It’s no bloody secret our graves were dug the day they arrested us at Fort Edward! 

Lieutenant Peter Handcock, played by Bryan Brown, Breaker Morant (1980)     

The Boer War, a conflict pitting the British Empire against the mostly Dutch population of South Africa, is nearing an end. Three Australian officers serving in the British army, including the notorious Harry ‘Breaker’ Morant, face a politically-driven court martial in relation to the murder of Boer prisoners and a civilian sympathetic to the Boer cause. Were the men simply following orders from a superior during a brutal guerrilla war? As their lives hang in the balance, the military assigns them a single lawyer on the eve of their hearing. The panel of judges soon discover, however, that Defence counsel exhibits a zealous and fearless advocacy that they did not anticipate.                                                  

Bruce Beresford’s Breaker Morant is a compelling courtroom drama that unfolds primarily through flashbacks.

The film dramatizes the importance of due process and the critical role of counsel for the Defence. In the absence of disclosure and reasonable time for preparation and investigation by their counsel, the accused persons sense that the hearing is merely a political show-trial where the outcome is a foregone conclusion.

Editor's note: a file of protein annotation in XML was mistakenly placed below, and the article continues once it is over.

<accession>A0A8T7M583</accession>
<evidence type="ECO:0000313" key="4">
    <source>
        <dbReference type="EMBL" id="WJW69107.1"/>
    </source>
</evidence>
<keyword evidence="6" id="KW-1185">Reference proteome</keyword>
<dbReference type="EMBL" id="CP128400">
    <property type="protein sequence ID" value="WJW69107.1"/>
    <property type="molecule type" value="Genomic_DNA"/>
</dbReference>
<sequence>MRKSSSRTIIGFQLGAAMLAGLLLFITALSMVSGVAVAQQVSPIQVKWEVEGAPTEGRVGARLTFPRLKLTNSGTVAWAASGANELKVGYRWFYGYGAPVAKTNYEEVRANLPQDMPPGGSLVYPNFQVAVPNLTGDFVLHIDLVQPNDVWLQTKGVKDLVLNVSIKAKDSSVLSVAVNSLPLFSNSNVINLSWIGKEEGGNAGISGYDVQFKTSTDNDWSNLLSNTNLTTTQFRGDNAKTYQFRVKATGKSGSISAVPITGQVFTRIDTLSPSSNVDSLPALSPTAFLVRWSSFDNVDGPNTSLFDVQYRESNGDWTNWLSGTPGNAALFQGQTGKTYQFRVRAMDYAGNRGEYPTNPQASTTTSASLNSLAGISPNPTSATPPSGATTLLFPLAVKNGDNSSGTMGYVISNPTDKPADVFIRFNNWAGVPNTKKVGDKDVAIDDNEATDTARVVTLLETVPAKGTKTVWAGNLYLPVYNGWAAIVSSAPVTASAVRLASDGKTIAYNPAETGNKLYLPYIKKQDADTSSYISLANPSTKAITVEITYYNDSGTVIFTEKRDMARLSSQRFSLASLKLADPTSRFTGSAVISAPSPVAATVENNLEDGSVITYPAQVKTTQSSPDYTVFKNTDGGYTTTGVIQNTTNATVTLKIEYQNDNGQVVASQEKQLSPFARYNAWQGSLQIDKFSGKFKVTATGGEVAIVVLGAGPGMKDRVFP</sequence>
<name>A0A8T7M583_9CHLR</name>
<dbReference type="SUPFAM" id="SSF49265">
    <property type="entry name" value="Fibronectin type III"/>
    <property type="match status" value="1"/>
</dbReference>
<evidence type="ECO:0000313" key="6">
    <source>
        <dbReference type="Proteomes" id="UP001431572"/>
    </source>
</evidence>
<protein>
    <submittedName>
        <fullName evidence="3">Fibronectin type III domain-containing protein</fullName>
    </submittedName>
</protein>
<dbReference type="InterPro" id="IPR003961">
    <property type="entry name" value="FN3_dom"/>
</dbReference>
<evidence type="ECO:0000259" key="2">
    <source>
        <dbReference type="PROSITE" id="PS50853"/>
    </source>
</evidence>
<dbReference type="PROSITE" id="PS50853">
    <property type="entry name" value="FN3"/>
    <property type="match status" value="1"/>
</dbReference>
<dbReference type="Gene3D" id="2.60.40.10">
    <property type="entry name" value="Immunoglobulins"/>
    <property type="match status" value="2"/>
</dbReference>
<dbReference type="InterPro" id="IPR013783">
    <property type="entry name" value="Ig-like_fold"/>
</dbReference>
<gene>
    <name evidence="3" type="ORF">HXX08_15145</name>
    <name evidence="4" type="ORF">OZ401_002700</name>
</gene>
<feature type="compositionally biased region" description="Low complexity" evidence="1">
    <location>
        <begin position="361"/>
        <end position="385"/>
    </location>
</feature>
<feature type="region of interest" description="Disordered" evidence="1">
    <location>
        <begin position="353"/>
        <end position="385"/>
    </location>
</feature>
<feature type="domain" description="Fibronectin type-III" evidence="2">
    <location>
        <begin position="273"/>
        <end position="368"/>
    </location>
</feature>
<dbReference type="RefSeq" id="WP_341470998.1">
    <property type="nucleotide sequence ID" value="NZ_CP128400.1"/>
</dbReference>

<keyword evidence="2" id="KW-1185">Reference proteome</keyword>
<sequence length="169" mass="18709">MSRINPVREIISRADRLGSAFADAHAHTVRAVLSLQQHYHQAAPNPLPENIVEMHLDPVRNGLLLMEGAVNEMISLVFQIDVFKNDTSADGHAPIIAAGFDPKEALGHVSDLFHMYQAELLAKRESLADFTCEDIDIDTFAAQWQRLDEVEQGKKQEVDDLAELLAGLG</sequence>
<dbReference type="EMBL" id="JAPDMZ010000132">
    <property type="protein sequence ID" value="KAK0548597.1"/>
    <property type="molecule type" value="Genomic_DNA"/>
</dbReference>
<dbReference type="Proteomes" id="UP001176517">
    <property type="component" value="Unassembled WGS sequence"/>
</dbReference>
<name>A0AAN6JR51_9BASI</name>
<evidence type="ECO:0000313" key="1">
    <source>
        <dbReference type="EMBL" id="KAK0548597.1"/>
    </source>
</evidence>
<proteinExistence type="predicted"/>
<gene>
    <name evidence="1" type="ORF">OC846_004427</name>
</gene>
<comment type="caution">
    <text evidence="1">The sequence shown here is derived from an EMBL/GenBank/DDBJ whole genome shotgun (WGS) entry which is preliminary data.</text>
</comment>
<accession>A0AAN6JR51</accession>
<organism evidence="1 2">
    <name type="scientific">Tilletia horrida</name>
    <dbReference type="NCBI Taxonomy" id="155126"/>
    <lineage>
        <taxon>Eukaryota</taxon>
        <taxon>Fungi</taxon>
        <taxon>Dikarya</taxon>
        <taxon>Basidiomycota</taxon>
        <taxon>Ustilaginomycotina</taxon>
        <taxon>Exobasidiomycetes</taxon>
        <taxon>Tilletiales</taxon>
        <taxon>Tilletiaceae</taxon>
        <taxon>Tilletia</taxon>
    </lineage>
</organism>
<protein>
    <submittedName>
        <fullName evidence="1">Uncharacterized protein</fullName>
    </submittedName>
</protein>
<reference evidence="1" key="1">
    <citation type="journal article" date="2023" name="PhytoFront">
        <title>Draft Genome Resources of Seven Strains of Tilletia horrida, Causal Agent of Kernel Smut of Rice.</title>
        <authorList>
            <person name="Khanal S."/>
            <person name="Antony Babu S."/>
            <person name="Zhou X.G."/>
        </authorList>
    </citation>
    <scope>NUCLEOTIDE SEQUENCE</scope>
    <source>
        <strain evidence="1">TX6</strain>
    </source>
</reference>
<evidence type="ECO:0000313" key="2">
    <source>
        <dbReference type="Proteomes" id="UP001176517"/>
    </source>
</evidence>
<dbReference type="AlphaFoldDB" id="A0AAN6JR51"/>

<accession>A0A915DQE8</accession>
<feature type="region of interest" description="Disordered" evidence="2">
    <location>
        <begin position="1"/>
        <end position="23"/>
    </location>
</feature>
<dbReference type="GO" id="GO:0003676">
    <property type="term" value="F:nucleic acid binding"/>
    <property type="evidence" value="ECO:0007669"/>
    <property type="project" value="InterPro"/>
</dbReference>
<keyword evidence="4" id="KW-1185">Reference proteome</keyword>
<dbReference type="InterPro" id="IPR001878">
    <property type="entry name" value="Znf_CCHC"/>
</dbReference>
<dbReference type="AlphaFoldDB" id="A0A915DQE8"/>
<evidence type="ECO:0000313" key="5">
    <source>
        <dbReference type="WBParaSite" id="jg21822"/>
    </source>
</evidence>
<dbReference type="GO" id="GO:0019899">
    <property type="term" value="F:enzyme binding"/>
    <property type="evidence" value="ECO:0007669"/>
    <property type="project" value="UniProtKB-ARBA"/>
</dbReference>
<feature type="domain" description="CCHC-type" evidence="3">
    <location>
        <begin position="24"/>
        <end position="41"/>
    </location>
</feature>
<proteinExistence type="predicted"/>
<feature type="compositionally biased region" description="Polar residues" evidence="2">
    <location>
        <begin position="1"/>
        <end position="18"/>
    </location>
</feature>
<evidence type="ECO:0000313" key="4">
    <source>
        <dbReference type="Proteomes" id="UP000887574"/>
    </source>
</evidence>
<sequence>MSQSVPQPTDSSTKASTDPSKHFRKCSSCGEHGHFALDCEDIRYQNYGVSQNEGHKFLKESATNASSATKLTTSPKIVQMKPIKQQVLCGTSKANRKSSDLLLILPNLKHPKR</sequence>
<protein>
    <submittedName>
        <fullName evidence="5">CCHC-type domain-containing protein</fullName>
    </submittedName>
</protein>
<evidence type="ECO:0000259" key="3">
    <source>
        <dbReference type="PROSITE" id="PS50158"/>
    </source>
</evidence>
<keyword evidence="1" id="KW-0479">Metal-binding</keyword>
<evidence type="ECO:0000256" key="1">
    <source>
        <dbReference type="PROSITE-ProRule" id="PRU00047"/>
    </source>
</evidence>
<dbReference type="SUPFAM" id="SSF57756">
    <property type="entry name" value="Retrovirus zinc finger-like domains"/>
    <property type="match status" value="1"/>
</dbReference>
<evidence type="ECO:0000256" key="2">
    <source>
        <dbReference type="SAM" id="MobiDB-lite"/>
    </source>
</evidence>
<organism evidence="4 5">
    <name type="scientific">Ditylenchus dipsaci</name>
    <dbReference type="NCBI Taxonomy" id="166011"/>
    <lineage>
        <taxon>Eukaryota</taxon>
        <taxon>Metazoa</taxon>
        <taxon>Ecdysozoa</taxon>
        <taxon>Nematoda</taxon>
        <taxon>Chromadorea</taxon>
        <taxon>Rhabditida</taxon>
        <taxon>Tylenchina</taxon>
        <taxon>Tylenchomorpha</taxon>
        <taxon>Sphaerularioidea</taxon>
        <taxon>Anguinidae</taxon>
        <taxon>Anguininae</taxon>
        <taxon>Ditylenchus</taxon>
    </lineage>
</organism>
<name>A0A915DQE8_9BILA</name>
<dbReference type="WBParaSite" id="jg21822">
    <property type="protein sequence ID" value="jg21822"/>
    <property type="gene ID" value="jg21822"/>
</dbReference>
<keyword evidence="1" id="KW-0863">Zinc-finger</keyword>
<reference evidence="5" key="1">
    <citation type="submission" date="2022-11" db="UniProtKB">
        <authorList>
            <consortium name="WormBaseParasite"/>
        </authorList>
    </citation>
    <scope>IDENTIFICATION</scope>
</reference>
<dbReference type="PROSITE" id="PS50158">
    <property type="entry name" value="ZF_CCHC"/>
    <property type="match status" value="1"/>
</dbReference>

Beresford makes interesting choices in visual style that draw out the pressures on each participant during the hearing. For example, at one point there is a close-up on the face of an anxious witness whose eyes dart around the room nervously as counsel argue in the background. At another point, the accused persons look at each other in exasperation as their counsel fumbles through a messy pile of documents. 

The film also reminds us of the power of extreme environments to elicit disturbing behavior in ordinary individuals. Most of us are lucky never to be placed under such pressure or confronted with how we may act in those circumstances. 

Other considerations:

·      The definitive consumer release of this film in North America is the 2015 Blu-ray edition released by the Criterion Collection (spine #773)

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